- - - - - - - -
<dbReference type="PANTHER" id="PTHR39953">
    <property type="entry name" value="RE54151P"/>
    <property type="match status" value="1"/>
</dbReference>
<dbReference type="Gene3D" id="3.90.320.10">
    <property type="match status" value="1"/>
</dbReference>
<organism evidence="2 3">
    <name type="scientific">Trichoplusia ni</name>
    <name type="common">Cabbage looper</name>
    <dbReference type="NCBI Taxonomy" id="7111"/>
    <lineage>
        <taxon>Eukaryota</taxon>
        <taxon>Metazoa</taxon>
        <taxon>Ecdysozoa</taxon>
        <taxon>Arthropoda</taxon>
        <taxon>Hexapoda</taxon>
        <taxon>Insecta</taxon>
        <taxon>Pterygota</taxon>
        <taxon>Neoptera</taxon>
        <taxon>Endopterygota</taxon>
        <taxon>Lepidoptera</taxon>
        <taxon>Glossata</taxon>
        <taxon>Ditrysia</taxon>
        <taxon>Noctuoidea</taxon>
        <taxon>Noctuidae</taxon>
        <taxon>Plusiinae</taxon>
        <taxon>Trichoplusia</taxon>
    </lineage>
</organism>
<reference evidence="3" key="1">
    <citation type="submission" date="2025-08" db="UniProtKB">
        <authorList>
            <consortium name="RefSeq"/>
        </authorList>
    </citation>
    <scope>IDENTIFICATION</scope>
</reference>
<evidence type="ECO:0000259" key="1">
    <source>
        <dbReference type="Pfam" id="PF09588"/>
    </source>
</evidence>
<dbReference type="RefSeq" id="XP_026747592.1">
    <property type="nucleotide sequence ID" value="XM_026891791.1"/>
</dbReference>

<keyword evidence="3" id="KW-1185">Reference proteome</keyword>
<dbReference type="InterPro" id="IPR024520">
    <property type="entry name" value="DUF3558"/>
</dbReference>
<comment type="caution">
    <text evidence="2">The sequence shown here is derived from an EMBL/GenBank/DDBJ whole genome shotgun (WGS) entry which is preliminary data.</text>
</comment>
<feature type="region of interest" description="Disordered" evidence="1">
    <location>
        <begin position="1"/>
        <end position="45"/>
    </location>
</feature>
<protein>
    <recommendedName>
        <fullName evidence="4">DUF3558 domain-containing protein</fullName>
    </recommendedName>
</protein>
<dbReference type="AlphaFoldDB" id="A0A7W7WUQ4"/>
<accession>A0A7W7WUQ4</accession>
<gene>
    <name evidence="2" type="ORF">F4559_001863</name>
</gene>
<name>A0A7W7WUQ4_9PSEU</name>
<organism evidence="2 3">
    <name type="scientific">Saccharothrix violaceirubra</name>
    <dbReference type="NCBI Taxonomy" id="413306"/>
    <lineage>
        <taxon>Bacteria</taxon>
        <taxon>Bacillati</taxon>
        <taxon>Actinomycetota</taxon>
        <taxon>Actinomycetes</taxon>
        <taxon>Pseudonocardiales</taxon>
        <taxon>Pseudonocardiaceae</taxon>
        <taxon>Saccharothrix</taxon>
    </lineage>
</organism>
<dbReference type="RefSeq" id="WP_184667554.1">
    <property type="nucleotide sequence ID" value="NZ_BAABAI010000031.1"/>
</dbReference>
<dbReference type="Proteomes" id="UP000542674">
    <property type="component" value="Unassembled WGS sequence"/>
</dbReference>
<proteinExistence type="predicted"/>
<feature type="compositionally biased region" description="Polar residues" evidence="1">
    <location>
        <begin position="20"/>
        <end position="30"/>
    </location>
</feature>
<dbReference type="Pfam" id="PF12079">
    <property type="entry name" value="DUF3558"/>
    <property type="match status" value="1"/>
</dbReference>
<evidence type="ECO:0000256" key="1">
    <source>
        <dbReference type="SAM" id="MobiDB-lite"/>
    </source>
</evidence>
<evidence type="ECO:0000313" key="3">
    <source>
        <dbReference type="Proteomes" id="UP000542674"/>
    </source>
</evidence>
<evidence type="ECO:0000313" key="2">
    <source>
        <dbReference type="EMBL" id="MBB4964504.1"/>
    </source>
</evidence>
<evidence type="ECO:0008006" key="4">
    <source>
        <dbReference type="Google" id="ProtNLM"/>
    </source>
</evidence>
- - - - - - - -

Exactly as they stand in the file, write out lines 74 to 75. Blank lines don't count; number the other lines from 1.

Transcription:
    <lineage>
        <taxon>Bacteria</taxon>